We guarantee to interview anyone with a disability whose application meets the minimum essential criteria.

If you have a disability, tick the disability box on the application form or let the appointing officer know you wish to be considered under the guaranteed interview scheme. The appointing officer is the person named in the job advert to contact about the vacancy. If you do not know who the appointing officer is contact the council, ask for employee services and provide the vacancy reference number.

You will be offered an interview if your application meets all of the essential requirements in the person specification. Your application doesn’t have to meet all the desirable conditions if you are applying under the guaranteed interview scheme.

If you make an application as a disabled person and you do not have a disability, this could result in a job offer being withdrawn. Please see the guidance on the definition of disability below if you are not sure if you meet the Equality Act definition of a disabled person.

If you’re disabled, you’ll be given the opportunity to identify adjustments you require to the application form, to attend an interview or during the assessment process. These could include requesting an interview room on the ground floor, requesting a morning or afternoon interview or requesting large print documents. For other examples of adjustments, please see the guidance for managers in supporting disabled staff.

If you feel you meet the essential criteria, but haven’t been offered an interview, please contact the appointing officer.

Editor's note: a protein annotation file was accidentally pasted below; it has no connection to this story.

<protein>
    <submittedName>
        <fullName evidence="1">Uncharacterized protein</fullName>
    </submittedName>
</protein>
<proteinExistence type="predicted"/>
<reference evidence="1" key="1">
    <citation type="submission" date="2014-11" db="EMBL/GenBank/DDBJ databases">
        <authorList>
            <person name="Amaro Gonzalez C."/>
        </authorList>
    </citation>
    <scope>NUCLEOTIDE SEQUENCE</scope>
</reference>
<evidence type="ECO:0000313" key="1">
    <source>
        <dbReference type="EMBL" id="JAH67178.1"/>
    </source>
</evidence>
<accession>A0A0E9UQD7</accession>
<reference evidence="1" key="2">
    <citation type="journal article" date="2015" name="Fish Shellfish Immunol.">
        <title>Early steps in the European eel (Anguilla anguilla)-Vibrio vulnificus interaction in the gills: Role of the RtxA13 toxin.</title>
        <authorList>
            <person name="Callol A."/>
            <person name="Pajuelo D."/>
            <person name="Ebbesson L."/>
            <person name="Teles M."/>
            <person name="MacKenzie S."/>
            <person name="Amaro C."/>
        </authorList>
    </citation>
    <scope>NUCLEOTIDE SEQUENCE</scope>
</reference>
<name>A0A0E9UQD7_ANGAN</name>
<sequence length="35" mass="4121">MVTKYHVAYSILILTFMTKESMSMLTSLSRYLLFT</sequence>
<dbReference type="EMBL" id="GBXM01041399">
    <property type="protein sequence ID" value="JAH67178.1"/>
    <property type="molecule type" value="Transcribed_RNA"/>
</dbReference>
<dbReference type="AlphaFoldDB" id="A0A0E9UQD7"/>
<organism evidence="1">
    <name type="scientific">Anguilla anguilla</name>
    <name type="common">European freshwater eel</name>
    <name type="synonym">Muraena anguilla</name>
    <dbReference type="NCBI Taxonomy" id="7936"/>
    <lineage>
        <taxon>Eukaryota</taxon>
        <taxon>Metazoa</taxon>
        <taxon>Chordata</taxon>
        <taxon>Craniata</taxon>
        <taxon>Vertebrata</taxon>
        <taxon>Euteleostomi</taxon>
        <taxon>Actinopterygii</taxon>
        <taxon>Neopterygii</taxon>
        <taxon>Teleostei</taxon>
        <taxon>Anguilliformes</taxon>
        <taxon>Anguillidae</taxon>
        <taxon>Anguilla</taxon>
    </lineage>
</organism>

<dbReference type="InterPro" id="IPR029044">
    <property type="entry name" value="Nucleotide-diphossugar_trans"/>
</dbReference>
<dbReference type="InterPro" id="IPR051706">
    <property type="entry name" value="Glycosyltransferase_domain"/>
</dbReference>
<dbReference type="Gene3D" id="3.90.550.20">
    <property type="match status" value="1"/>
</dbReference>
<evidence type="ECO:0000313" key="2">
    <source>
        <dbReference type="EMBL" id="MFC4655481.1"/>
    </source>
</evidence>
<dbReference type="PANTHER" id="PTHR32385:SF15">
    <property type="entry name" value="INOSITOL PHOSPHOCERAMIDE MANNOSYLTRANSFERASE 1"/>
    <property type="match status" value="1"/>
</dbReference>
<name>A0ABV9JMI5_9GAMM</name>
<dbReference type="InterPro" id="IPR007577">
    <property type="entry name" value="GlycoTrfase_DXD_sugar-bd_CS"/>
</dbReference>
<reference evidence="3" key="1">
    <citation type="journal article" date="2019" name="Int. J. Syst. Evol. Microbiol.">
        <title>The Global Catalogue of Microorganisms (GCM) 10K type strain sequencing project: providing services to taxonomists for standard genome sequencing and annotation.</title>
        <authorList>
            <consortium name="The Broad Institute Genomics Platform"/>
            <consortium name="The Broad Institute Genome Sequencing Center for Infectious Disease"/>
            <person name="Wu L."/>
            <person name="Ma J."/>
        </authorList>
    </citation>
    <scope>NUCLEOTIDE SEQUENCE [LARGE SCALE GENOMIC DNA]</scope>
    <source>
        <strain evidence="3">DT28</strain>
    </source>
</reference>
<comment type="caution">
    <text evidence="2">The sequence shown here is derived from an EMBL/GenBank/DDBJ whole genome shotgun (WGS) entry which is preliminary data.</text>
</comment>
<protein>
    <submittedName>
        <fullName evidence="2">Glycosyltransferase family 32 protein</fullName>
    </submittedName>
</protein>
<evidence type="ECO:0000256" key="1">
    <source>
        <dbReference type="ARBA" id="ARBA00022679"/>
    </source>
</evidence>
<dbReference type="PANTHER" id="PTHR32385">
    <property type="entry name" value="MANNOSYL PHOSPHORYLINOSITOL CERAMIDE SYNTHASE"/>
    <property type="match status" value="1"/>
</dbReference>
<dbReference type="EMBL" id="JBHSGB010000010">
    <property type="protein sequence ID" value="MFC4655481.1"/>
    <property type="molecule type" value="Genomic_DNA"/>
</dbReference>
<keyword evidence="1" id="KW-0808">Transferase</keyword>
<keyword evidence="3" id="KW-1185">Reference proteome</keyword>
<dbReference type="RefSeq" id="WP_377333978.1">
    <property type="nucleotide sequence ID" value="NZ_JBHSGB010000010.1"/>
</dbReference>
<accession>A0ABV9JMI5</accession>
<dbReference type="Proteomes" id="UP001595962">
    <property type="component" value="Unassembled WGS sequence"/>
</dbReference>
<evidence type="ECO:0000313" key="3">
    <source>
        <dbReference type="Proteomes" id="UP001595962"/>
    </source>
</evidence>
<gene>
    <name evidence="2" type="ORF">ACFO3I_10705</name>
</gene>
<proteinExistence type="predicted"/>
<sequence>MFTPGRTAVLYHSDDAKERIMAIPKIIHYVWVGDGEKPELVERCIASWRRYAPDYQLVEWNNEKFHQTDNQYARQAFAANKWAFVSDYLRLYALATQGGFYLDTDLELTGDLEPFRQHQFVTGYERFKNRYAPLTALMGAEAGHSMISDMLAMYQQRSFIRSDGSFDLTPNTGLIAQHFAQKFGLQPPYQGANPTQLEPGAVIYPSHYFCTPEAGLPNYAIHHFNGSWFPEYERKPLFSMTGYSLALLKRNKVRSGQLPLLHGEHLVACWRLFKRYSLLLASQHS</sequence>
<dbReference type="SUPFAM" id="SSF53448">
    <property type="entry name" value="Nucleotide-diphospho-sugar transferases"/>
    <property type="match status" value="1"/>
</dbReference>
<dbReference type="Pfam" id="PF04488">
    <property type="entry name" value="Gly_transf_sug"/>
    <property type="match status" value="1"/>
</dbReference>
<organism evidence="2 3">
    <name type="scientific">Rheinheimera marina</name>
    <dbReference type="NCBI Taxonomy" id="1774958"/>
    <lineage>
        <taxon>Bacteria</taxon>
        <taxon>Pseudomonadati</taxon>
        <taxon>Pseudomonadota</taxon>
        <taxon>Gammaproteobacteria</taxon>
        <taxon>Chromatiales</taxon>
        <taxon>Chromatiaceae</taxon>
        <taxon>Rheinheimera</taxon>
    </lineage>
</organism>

Access to Work

Access to Work is a source of funding to support disabled employees.
It pays for practical support for those with a disability, health or mental health condition, to help them do their job. If you fit these criteria you may be able to apply.

There’s no set amount for a grant, as it is based on circumstances. The money you get can pay for things like:
  • specialist equipment
  • travel when you can’t use public transport
  • a communicator at a job interview
  • a support worker or job coach to help you in work
  • disability awareness for your colleagues
  • adaptations to the equipment you use
Your disability or health condition must affect your ability to do a job or mean you incur work-related costs, e.g. travel costs because you can’t use public transport.

Your mental health condition must affect your ability to do a job and mean you need support to:
  • start a new job
  • reduce absence from work
  • stay in work
To find out more about Access to Work, please click here.

Glasgow (for Scotland, North West England, North East England, Yorkshire and Humberside)
Access to Work - Glasgow
atwosu.glasgow@dwp.gsi.gov.uk
Telephone: 0141 950 5327
Textphone: 0345 602 5850
Fax: 0141 950 5265

Definition of disability and guidance for managers supporting disabled staff
It can be difficult for employees and managers to assess if a person’s medical condition is defined as a disability and is protected by the Equality Act 2010. Some conditions automatically mean a person is considered to be disabled. These include a person who has cancer, multiple sclerosis, HIV or a qualifying sight condition, among other things.

Other conditions, which may be progressive or fluctuating, can be more difficult to assess. A guide has been produced to help people identify whether they meet the Equality Act’s definition of disability.

We also have guidance for managers supporting disabled staff.

We have produced some information about inclusive language and disability.

Staff Disability Network
We set up a network to help improve the experience of disabled members of staff working in both organisations. The group is open to all staff interested in making our organisations more inclusive.

Further accessibilty guidance
Under the Equality Act 2010, the council does not have any powers to make other businesses make adjustments to their premises unless they make an application under building regulations to extend or refurbish their building or, in some cases, apply for licenses.